Soco’s exploration in Virunga violates OECD guidelines, WWF alleges

Posted on October, 07 2013

WWF files OECD complaint against Soco International alleging human rights and environmental violations in Virunga National Park.
WWF today has filed a complaint alleging that British oil company Soco International PLC has breached international corporate social responsibility standards. WWF contends that, in the course of Soco’s oil exploration activities in and around Virunga National Park, the company has violated environmental and human rights provisions of the Organisation for Economic Co-operation and Development (OECD) Guidelines for Multinational Enterprises.


“Soco’s operations are putting Virunga’s people, animals and habitats at risk. The only way for Soco to come into compliance with the OECD guidelines is for the company to end all exploration in Virunga for good,” said Lasse Gustavsson, Executive Director of Conservation at WWF International. “We urge the company to stop its activities immediately.”

Soco allegedly has used state security forces to intimidate opponents, and has failed to disclose during community consultations vital information about potential environmental and health impacts of its exploration. Further, the company’s contract contains a clause effectively exempting it from future laws aimed at protecting human rights and the environment.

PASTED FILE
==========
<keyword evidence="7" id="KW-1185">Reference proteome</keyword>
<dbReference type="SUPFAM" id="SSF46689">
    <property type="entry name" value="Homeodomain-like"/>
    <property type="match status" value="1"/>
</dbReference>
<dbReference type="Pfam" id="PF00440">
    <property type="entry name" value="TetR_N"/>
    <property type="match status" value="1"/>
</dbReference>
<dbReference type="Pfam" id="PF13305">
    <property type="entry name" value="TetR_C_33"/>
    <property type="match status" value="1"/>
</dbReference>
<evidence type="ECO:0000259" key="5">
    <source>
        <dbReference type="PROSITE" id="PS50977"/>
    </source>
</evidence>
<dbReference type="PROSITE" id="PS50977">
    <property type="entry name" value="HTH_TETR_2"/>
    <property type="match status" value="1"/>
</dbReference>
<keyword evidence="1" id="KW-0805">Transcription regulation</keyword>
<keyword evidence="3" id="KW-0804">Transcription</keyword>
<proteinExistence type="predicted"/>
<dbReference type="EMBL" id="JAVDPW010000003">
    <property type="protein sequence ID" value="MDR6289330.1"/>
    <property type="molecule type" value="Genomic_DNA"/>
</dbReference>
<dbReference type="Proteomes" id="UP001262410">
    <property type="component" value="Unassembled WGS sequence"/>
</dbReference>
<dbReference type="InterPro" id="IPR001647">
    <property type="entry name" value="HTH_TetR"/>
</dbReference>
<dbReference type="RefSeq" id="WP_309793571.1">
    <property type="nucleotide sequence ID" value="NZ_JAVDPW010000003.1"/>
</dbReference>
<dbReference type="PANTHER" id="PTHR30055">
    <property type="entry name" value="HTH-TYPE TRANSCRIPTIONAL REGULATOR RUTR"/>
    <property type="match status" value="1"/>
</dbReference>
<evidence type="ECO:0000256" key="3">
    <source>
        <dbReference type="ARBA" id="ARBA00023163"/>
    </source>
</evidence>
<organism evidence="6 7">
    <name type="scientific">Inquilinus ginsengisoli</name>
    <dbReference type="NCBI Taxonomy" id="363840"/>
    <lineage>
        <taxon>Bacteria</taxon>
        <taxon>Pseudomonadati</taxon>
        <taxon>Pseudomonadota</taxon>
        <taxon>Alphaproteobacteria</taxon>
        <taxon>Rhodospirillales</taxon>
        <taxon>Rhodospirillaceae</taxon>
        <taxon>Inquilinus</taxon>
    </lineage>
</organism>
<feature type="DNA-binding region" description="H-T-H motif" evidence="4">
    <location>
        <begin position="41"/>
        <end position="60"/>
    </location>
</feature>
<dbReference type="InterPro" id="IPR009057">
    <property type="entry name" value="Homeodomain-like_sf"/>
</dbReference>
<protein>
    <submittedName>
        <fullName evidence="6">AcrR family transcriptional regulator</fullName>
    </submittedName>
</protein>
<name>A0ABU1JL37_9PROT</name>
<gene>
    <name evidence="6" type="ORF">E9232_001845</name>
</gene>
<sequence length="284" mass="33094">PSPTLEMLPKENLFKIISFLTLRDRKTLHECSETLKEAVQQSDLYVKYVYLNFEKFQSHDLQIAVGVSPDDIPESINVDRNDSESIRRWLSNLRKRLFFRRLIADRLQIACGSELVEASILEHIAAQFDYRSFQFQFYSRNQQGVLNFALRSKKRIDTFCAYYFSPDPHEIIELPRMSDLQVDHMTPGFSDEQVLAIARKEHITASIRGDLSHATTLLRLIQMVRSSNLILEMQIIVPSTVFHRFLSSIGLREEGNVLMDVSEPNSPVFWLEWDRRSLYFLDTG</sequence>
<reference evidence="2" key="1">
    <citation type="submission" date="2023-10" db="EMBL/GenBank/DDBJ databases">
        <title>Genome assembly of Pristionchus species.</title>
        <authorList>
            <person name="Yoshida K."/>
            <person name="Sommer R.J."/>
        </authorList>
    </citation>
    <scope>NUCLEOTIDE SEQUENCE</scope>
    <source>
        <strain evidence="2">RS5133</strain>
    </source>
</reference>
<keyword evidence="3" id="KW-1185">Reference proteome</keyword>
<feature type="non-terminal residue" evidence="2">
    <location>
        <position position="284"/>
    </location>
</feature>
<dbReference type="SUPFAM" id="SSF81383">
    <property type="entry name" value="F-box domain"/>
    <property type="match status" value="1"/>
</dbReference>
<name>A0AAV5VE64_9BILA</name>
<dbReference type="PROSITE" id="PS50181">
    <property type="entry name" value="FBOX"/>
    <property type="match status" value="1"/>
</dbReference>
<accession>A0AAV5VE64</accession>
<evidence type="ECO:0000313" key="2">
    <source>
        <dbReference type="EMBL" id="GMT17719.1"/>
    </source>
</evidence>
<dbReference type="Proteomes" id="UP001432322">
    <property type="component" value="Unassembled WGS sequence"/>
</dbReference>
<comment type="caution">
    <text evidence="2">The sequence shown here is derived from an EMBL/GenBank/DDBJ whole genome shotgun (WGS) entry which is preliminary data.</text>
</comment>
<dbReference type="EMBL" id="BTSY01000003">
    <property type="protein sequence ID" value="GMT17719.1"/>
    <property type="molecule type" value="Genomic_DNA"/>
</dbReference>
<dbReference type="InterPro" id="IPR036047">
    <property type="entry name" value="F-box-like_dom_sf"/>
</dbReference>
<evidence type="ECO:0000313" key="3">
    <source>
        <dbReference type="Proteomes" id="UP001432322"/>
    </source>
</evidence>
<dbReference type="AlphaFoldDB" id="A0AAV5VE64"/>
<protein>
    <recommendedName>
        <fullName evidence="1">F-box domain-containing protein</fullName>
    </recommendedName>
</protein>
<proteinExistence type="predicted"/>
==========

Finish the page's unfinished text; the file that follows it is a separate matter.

Soco’s own impact assessment shows that oil exploration could cause pollution, damage habitats and bring poaching to this fragile ecosystem. It could also harm residents’ health and damage the natural resources upon which 50,000 people depend.

Virunga National Park is the most biodiverse protected area in Africa and one of the continent’s oldest World Heritage Sites. The UNESCO World Heritage Committee maintains that oil exploration is inconsistent with the World Heritage Convention, and has called for the cancellation of all Virunga oil permits.

“By nominating Virunga as a World Heritage Site, the DRC government made a legal commitment to the international community to conserve the park for future generations,” WWF’s OECD complaint says. By entering the park for oil exploration, Soco has breached OECD guidelines urging respect for national laws and international treaties, WWF contends.

Eastern Democratic Republic of the Congo, where Virunga National Park is located, is an active conflict zone. Both OECD and the UN recommend that companies operating in areas of weak governance take particular care to ensure that their operations do not compromise human rights. Soco has provided no evidence that it has undertaken proper human rights due diligence.

The OECD guidelines applies to all multinational enterprises operating in or from adhering countries. UK is a founding member of OECD, which was established by governments in 1961 to advance economic and social wellbeing worldwide. A WWF report found that Virunga National Park could be worth US$1.1 billion per year if developed sustainably and could be the source of 45,000 permanent jobs for residents.

A SOCO vehicle, with Congolese military escort, enters Virunga National Park.
© WWF / Coalition Soc. Civil North Kivu
Residents living around Virunga National Park are concerned about oil exploration causing pollution in the lake where they fish.